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EMT Lesson Three  How to create and play chords

Minor chords

To create a chord on the second note of the scale (B), we repeat the process of creating a triad with notes which are a third apart.

In this case, take the second, fourth and sixth notes of the A major scale above. Therefore, the first note of the new chord is B, the second note is D and the third note is F#.

Figure 3. The chord of B minor   (Enlarge)

Figure 3. The chord of B minor

Referring to the keyboard you can see that the note of D is 3 semitones above the B. This interval is called a minor third. This is what creates the B minor chord. Therefore, B + D + F# gives the chord of B minor.

Figure 4. B minor triad   (Enlarge)

Figure 4. B minor triad

The difference between a major chord and a minor chord is the middle note of the triad. If the interval between the first note and the middle note is a major third (two tones) the chord is major. If this interval is a minor third (three semitones) then the chord is minor.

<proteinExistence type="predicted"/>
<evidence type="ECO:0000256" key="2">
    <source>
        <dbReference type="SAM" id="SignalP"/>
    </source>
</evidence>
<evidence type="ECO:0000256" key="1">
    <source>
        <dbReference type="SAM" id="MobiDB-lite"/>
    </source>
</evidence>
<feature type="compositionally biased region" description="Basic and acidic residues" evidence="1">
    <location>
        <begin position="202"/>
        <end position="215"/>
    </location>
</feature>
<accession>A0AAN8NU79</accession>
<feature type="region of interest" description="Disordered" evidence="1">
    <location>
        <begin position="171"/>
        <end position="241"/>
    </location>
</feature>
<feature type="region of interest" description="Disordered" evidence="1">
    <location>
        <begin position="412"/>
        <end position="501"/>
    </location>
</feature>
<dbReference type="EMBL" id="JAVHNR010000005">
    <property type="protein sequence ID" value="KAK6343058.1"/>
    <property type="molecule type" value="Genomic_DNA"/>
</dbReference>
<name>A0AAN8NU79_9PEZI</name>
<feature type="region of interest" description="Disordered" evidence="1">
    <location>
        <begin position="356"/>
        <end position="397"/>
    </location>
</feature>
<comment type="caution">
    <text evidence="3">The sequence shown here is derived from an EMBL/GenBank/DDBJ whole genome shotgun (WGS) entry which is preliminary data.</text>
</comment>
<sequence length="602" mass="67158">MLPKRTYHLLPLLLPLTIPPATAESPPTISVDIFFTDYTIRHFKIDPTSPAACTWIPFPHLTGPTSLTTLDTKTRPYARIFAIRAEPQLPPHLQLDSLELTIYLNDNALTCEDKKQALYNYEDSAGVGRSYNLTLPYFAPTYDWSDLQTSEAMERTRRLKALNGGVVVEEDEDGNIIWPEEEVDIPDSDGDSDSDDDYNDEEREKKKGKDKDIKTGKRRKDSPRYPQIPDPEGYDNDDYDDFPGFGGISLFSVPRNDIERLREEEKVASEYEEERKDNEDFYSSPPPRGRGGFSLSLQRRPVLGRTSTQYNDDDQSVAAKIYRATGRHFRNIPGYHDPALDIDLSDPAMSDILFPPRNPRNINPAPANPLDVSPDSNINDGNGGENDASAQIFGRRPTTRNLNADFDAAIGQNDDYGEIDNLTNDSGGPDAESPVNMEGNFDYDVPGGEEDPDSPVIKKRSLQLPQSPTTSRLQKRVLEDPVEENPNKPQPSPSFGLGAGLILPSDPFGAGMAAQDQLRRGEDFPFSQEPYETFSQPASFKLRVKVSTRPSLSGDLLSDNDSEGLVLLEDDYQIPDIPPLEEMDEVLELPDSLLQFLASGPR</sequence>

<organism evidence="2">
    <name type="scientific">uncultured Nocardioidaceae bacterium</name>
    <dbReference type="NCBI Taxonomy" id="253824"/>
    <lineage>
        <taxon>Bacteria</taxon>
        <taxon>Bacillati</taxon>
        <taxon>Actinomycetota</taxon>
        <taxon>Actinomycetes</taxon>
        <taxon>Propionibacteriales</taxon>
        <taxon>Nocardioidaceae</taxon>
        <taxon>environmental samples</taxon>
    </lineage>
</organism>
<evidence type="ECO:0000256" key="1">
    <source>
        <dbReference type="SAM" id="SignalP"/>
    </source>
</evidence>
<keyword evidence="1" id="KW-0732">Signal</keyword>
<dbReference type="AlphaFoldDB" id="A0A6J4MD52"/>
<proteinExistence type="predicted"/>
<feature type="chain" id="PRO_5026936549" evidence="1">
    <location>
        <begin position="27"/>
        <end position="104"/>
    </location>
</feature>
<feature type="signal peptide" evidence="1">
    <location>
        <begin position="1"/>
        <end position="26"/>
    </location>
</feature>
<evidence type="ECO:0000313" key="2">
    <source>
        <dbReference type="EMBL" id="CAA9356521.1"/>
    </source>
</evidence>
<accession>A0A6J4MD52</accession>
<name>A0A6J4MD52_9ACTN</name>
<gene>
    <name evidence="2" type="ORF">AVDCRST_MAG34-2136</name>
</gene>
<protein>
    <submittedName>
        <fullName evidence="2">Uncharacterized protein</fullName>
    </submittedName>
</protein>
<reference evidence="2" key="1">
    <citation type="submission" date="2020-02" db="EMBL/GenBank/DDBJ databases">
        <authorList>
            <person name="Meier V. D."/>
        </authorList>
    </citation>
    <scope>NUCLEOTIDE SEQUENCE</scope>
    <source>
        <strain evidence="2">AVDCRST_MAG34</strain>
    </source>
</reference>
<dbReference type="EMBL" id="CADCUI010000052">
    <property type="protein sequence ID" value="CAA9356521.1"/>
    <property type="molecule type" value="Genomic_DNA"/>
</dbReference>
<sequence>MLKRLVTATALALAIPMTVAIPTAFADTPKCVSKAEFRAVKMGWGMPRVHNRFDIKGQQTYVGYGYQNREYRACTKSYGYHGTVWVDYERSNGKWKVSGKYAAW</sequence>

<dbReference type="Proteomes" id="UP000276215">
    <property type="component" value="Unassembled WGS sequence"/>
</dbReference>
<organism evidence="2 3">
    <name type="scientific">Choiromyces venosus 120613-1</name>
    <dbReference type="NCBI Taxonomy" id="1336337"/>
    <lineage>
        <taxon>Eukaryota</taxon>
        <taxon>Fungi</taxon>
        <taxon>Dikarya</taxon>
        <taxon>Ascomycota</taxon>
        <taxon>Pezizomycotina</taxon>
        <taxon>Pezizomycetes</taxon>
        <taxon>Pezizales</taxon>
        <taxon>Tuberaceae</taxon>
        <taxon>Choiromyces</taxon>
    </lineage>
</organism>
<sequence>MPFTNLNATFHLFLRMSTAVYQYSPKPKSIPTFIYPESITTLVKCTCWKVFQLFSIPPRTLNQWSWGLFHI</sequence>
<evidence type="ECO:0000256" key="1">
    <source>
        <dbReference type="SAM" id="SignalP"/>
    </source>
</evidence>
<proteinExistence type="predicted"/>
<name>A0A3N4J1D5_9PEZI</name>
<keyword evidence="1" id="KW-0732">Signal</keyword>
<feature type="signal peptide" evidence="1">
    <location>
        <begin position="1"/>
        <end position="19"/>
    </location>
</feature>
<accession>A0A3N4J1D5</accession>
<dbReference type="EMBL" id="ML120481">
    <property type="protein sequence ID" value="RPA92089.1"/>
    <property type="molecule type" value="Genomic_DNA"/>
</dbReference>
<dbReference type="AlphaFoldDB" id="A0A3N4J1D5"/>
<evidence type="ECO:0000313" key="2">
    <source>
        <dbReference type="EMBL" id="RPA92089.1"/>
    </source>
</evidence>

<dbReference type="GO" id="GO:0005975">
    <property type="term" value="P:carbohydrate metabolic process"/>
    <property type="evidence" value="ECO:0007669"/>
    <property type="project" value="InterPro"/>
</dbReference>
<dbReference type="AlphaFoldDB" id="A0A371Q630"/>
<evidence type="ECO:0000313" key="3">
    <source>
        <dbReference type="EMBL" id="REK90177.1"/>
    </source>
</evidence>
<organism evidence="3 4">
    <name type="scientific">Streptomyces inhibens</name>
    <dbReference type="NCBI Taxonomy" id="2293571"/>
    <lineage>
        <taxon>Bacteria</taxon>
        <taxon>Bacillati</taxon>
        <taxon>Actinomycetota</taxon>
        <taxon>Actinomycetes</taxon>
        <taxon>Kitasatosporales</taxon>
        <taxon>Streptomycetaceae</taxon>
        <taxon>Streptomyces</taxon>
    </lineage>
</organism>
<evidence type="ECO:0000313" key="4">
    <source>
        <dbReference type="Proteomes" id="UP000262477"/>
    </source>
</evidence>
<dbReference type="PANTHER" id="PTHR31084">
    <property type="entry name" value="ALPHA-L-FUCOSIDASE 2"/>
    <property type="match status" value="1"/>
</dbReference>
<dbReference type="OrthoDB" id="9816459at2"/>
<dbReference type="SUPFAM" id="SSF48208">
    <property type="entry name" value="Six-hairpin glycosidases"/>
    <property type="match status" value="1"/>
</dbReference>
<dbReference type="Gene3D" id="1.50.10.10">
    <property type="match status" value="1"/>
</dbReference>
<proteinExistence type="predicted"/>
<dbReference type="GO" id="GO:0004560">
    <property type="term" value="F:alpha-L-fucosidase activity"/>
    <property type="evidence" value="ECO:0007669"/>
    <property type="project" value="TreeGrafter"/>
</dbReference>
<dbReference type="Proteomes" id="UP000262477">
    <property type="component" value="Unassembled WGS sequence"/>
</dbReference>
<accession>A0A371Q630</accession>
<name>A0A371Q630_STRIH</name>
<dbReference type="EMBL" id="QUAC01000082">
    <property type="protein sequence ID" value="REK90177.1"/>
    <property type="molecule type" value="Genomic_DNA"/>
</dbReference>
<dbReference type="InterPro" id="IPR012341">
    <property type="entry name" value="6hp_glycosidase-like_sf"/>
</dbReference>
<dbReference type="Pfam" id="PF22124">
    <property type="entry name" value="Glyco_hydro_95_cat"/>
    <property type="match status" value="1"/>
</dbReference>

A very common way of referring to the construction of these chords is:

Major chord: 1, 3, 5
Minor chord: 1, b3, 5

In this terminology, the ‘1’ refers to the first note in each chord – not its place in the scale. This is because chords can be built on any note of the scale, not just the first note, as we have demonstrated above with the A major and B minor chords.

Next: Introducing the diminished chord